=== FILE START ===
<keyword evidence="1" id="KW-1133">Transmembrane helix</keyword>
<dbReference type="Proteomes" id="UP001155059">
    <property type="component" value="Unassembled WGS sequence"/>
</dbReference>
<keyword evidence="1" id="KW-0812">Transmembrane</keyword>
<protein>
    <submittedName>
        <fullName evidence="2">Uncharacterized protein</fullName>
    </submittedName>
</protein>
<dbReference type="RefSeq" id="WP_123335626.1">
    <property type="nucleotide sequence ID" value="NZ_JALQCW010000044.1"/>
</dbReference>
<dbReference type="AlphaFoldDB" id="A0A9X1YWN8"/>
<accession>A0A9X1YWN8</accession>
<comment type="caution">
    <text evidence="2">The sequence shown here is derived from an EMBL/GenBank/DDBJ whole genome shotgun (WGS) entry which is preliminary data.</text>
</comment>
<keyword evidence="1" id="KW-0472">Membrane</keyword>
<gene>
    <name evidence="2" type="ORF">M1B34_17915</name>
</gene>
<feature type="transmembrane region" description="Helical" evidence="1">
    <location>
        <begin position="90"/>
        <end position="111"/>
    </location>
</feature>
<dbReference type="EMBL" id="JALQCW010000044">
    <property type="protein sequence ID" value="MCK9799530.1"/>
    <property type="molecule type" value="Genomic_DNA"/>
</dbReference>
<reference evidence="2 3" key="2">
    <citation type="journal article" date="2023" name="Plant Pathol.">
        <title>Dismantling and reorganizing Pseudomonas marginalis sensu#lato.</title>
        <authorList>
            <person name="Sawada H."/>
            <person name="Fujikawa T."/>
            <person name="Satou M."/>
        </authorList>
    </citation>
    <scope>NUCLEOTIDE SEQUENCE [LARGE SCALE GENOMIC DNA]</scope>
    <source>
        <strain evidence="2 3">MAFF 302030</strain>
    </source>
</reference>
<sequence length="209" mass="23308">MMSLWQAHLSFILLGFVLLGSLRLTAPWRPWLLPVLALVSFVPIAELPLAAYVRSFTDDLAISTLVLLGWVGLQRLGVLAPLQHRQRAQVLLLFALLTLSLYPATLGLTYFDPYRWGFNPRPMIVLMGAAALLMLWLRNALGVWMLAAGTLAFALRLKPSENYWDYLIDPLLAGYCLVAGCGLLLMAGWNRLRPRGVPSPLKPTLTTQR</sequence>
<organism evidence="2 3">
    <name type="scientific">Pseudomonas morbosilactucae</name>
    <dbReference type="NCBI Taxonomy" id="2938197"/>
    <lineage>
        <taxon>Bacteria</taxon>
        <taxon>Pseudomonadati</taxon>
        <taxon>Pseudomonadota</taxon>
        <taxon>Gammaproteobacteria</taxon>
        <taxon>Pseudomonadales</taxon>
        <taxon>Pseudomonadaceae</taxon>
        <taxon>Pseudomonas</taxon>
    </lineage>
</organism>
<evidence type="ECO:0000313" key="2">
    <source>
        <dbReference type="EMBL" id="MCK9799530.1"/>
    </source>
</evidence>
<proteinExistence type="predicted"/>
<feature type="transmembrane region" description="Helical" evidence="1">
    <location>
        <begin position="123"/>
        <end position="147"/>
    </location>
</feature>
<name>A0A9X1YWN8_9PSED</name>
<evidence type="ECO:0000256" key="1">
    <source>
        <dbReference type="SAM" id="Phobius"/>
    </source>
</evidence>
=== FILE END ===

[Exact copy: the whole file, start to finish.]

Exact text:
<keyword evidence="1" id="KW-1133">Transmembrane helix</keyword>
<dbReference type="Proteomes" id="UP001155059">
    <property type="component" value="Unassembled WGS sequence"/>
</dbReference>
<keyword evidence="1" id="KW-0812">Transmembrane</keyword>
<protein>
    <submittedName>
        <fullName evidence="2">Uncharacterized protein</fullName>
    </submittedName>
</protein>
<dbReference type="RefSeq" id="WP_123335626.1">
    <property type="nucleotide sequence ID" value="NZ_JALQCW010000044.1"/>
</dbReference>
<dbReference type="AlphaFoldDB" id="A0A9X1YWN8"/>
<accession>A0A9X1YWN8</accession>
<comment type="caution">
    <text evidence="2">The sequence shown here is derived from an EMBL/GenBank/DDBJ whole genome shotgun (WGS) entry which is preliminary data.</text>
</comment>
<keyword evidence="1" id="KW-0472">Membrane</keyword>
<gene>
    <name evidence="2" type="ORF">M1B34_17915</name>
</gene>
<feature type="transmembrane region" description="Helical" evidence="1">
    <location>
        <begin position="90"/>
        <end position="111"/>
    </location>
</feature>
<dbReference type="EMBL" id="JALQCW010000044">
    <property type="protein sequence ID" value="MCK9799530.1"/>
    <property type="molecule type" value="Genomic_DNA"/>
</dbReference>
<reference evidence="2 3" key="2">
    <citation type="journal article" date="2023" name="Plant Pathol.">
        <title>Dismantling and reorganizing Pseudomonas marginalis sensu#lato.</title>
        <authorList>
            <person name="Sawada H."/>
            <person name="Fujikawa T."/>
            <person name="Satou M."/>
        </authorList>
    </citation>
    <scope>NUCLEOTIDE SEQUENCE [LARGE SCALE GENOMIC DNA]</scope>
    <source>
        <strain evidence="2 3">MAFF 302030</strain>
    </source>
</reference>
<sequence length="209" mass="23308">MMSLWQAHLSFILLGFVLLGSLRLTAPWRPWLLPVLALVSFVPIAELPLAAYVRSFTDDLAISTLVLLGWVGLQRLGVLAPLQHRQRAQVLLLFALLTLSLYPATLGLTYFDPYRWGFNPRPMIVLMGAAALLMLWLRNALGVWMLAAGTLAFALRLKPSENYWDYLIDPLLAGYCLVAGCGLLLMAGWNRLRPRGVPSPLKPTLTTQR</sequence>
<organism evidence="2 3">
    <name type="scientific">Pseudomonas morbosilactucae</name>
    <dbReference type="NCBI Taxonomy" id="2938197"/>
    <lineage>
        <taxon>Bacteria</taxon>
        <taxon>Pseudomonadati</taxon>
        <taxon>Pseudomonadota</taxon>
        <taxon>Gammaproteobacteria</taxon>
        <taxon>Pseudomonadales</taxon>
        <taxon>Pseudomonadaceae</taxon>
        <taxon>Pseudomonas</taxon>
    </lineage>
</organism>
<evidence type="ECO:0000313" key="2">
    <source>
        <dbReference type="EMBL" id="MCK9799530.1"/>
    </source>
</evidence>
<proteinExistence type="predicted"/>
<feature type="transmembrane region" description="Helical" evidence="1">
    <location>
        <begin position="123"/>
        <end position="147"/>
    </location>
</feature>
<name>A0A9X1YWN8_9PSED</name>
<evidence type="ECO:0000256" key="1">
    <source>
        <dbReference type="SAM" id="Phobius"/>
    </source>
</evidence>